In honor of World Eating Disorder Action Day, I want to encourage those suffering, in recovery or recovered from an eating disorder to be vulnerable and tell your story to reduce the stigma that surrounds eating disorders and educate others.
It is important that we stand together in support of our community and by sharing our stories we can connect through our similarities and even our differences to promote change.
However with sharing you story comes a responsibility to yourself as well as everyone else involved or not involved so, I’m going to give some tips on how to share your story in an appropriate way. I know when I began sharing my story I was so confused about what to say and what not to say and how to go about doing it to promote awareness, as well as, positivity. Let’s just say that’s very difficult so, I have compiled a few tips of my own to help you share your story responsibly.
1. Do not use other’s names while sharing your story unless you have been given permission.
I know that can be difficult, but instead of saying “my close friend [insert name]” just say “my close friend.” I think this is just a good idea just in case they did not want to be mentioned for whatever reason. However, if you ask them for permission first and they give you the go ahead then feel free to mention their name. This includes treatment providers as well.
2. Avoid triggering details.
You never know who may be listening to or reading about your story so, it’s best to err on the side of caution. This is probably the most difficult tip because you never know what may trigger someone. I try to stay general with my story and not go into too much detail. Be careful with sharing specific situations because you may tend to want to share every. Obviously don’t mention any numbers i.e. weight, calorie intake, number of miles you ran etc. Numbers are usually common triggers for those suffering with eating disorders.
3. Share an overall sense of hope.
The first time I ever saw someone suffering from an eating disorder was in the documentary Thin, which I have written a post about previously. The overall feeling I felt from that documentary was hopelessness and it was really depressing. When I received my diagnosis, the first thing I thought about was the girls I watch struggle throughout that movie and refuse to work towards recovery. It mad me feel hopeless in that moment, as if my diagnosis was a death sentence. Thankfully most of the women in that movie are recovered, but I didn’t learn that until years later. I’m being selfish to say that for that fourteen year old Ivy watching that movie, share some positivity so that someone who may deal with an eating disorder or know a loved one dealing with one can have a glimmer of hope. Even if you don’t consider yourself recovered, share a little bit about those who are or say that “recovery is possible” because like me, even if you’re not their yet, you know your working towards freedom.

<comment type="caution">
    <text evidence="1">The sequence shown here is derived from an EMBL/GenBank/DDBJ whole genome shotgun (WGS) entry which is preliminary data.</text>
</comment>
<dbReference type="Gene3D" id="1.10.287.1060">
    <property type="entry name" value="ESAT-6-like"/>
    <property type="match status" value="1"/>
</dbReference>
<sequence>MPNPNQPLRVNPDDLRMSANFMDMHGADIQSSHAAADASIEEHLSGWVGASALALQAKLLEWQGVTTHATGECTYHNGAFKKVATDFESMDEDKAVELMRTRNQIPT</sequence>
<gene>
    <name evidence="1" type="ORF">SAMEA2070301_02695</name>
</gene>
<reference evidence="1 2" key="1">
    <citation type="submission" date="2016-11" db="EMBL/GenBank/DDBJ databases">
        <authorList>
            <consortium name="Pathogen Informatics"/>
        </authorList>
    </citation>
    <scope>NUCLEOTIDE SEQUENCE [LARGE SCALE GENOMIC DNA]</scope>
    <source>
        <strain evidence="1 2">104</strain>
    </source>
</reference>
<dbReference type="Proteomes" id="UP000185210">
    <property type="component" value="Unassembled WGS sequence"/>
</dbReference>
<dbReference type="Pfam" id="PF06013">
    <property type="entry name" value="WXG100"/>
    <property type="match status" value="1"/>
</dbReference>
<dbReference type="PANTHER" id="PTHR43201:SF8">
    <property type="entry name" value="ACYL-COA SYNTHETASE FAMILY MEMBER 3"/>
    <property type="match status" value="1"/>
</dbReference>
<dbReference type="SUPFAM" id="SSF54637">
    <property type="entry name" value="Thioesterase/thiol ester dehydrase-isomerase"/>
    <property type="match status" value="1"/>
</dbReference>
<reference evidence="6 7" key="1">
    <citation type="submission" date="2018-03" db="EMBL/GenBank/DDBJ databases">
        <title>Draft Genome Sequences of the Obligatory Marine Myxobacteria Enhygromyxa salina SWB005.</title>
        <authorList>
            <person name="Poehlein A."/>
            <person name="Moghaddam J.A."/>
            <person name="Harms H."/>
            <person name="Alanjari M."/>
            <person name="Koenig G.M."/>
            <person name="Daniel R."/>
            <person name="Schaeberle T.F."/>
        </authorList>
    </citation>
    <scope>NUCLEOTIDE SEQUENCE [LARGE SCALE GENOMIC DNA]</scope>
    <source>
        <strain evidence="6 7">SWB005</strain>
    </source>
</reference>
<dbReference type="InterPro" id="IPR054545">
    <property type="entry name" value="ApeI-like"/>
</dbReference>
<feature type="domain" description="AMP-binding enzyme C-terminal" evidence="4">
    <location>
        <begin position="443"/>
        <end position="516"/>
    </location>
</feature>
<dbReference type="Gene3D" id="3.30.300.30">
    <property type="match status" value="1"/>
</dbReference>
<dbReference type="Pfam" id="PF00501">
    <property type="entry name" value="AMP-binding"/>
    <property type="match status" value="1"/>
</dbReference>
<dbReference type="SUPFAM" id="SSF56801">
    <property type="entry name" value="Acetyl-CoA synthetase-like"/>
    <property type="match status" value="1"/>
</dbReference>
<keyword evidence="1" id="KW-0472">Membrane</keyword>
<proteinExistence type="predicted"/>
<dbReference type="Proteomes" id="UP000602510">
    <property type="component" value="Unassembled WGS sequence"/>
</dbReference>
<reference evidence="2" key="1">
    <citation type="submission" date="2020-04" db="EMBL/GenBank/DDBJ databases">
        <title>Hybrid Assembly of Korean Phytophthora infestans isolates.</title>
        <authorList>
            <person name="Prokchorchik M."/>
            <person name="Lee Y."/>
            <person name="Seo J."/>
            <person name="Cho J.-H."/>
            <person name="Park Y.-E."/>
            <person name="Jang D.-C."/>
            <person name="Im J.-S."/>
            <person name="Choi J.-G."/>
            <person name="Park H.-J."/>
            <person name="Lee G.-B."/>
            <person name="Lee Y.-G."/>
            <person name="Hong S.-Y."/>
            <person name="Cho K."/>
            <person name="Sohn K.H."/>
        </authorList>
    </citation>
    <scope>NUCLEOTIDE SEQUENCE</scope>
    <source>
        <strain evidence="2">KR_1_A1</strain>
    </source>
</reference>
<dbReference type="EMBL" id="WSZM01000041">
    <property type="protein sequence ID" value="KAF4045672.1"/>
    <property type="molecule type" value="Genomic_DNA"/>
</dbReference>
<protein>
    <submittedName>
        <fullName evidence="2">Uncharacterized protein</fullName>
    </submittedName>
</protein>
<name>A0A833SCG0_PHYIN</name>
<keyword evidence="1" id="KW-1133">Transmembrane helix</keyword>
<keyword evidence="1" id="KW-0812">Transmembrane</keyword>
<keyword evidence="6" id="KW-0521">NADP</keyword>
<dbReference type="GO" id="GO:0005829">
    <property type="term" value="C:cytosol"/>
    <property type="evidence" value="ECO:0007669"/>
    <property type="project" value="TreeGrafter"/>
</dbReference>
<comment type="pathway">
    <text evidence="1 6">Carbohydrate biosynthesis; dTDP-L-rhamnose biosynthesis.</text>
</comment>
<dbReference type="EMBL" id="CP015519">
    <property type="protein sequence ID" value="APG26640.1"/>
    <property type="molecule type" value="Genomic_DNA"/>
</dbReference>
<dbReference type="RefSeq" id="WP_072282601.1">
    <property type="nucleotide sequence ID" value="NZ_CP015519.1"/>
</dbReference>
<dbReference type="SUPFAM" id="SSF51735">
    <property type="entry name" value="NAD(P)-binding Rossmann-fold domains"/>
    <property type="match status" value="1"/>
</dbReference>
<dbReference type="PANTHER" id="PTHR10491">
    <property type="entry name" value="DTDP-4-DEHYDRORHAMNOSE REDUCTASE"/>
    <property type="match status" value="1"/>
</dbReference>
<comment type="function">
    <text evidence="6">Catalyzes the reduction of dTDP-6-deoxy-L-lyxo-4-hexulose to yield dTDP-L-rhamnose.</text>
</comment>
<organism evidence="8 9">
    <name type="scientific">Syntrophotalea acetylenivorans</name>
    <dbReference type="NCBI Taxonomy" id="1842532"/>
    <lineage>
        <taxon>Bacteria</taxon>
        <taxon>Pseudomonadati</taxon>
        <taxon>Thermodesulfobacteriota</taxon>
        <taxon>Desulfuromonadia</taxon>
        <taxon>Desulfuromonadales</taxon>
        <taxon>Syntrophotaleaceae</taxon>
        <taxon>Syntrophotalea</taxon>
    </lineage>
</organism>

4. It’s truly up to you what you wish to share.
You may not want to share your whole story in chronological order like I did. That may be very overwhelming and scary. It definitely was for me. You may just want to say “I had an eating disorder and I am now recovered” or “I have an eating disorder and I’m working towards recovery.” I would encourage you to say more than that because every story matters and you never know who will be inspired, educated or in awe of your story. It’s is okay if you are not ready to go there just yet. Start with the line above and maybe someday you may feel comfortable sharing more.
I hope this helps you if you are beginning to share your story or maybe have a small idea you may want to in the future.
Also, please go visit World Eating Disorders Action Day website to learn more about the ways you can help today or in the future. You can also Take the Pledge to promise to help reduce the stigma surrounding eating disorders and promote “EDucation.”